Very preterm infants born in non‐tertiary hospitals (‘outborn’) are known to have higher mortality rates compared with infants ‘inborn’ in tertiary centres.

The aim of this study was to report changes over time in the incidence of outborn livebirths, 22–31 weeks and infant mortality rates for outborn compared with inborn births.

We conducted a population‐based cohort study of consecutive livebirths, 22–31 weeks’ gestation in Victoria from 1990 to 2009. The relationship between birthplace, gestational age, birthweight, sex and infant mortality were analysed by logistic regression.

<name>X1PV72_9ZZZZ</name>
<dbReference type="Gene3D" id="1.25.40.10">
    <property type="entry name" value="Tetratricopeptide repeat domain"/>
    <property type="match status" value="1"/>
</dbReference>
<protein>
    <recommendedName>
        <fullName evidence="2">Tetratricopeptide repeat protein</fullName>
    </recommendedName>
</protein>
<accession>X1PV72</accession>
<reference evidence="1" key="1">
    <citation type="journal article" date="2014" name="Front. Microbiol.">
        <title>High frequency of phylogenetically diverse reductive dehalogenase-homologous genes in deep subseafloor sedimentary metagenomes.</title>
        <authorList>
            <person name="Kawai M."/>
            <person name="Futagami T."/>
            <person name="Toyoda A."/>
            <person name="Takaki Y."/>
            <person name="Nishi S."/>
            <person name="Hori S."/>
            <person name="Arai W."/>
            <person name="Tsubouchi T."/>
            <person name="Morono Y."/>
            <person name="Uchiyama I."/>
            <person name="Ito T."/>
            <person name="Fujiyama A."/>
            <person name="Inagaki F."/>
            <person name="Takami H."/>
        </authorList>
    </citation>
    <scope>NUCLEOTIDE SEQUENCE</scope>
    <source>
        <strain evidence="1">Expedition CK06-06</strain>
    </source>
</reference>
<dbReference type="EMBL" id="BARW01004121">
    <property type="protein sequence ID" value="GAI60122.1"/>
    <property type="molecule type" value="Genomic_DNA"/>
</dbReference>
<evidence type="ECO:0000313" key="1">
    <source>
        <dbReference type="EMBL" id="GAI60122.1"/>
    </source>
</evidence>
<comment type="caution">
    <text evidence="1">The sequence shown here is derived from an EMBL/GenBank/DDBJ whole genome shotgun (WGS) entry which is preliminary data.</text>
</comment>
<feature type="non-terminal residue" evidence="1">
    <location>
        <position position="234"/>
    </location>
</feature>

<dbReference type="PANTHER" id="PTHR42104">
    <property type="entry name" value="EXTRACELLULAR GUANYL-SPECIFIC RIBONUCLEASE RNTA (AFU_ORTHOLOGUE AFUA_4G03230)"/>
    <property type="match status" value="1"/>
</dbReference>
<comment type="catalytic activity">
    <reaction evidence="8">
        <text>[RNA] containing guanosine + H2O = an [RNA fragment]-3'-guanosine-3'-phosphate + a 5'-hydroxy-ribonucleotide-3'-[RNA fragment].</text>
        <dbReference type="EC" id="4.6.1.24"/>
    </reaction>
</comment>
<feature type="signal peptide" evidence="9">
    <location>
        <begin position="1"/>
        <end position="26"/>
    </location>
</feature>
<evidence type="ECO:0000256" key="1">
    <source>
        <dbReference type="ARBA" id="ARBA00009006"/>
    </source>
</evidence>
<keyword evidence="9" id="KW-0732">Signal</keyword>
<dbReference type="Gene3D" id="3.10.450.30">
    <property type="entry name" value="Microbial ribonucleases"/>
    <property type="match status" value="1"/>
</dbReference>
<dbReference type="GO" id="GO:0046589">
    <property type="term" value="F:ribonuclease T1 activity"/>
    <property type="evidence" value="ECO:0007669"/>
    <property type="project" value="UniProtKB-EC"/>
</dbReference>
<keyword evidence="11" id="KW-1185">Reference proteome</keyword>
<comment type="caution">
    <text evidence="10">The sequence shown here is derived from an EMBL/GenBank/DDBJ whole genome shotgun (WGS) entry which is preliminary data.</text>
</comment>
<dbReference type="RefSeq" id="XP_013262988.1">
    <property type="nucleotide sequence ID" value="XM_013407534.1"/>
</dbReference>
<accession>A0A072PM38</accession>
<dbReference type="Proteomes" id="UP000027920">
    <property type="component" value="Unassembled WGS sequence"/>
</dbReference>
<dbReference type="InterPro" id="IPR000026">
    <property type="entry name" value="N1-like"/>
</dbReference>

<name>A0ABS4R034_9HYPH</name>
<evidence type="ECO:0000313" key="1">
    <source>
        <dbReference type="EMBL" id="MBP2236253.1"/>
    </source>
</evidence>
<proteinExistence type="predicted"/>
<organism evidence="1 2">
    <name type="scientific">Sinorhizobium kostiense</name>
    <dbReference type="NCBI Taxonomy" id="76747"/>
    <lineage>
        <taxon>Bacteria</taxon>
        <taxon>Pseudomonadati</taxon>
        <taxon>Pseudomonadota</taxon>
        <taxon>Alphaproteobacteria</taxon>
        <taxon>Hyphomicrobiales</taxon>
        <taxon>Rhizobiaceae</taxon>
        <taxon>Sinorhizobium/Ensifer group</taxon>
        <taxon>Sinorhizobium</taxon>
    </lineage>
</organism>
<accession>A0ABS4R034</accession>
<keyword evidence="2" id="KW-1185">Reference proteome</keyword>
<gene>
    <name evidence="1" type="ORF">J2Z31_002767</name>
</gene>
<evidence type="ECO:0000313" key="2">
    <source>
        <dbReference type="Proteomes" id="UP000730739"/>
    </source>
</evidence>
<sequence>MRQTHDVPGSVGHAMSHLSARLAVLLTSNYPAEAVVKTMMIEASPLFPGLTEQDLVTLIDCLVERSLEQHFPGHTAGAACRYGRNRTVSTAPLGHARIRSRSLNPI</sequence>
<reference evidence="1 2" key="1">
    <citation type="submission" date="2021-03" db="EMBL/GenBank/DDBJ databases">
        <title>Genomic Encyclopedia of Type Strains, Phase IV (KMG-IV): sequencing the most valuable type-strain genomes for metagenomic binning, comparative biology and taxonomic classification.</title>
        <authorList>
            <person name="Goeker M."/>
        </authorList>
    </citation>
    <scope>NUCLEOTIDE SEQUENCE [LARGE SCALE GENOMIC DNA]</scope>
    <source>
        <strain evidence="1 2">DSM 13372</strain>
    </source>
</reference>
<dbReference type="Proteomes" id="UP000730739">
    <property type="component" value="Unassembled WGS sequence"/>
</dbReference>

There were 13,760 livebirths, 22–31 weeks: 14% were outborn. The proportion of outborn livebirths fell from 19% in 1991 to a nadir of 9% in 1997, but climbed to 17% by 2009. At all times, outborns had higher mortality rates compared with inborns. The overall infant mortality rate was 250.6 per 1000 outborn compared with 113.3 per 1000 inborn livebirths (adjusted odds ratio (aOR) 2.76 (95% CI 2.32, 3.27, P < 0.001). There were no differences between outborn and inborn mortality risks for 22‐week livebirths (OR 7.04, 95% CI 0.87, 56.8, P = 0.067), but there were at 23–27 weeks (aOR 3.16, 95% CI 2.52, 3.96, P < 0.001) and at 28–31 weeks (aOR 1.66, 95% CI 1.19, 2.31, P = 0.003). Over time, mortality rates fell for inborn 23–27 week infants. Mortality rates fell for outborn 23–27 week infants in 1990–2005, but rose in 2006–2009. Conclusions Outborn livebirths at 22–31 weeks’ gestation occur too frequently and are associated with a significantly increased risk of mortality. Strategies to reduce outborn livebirths are required.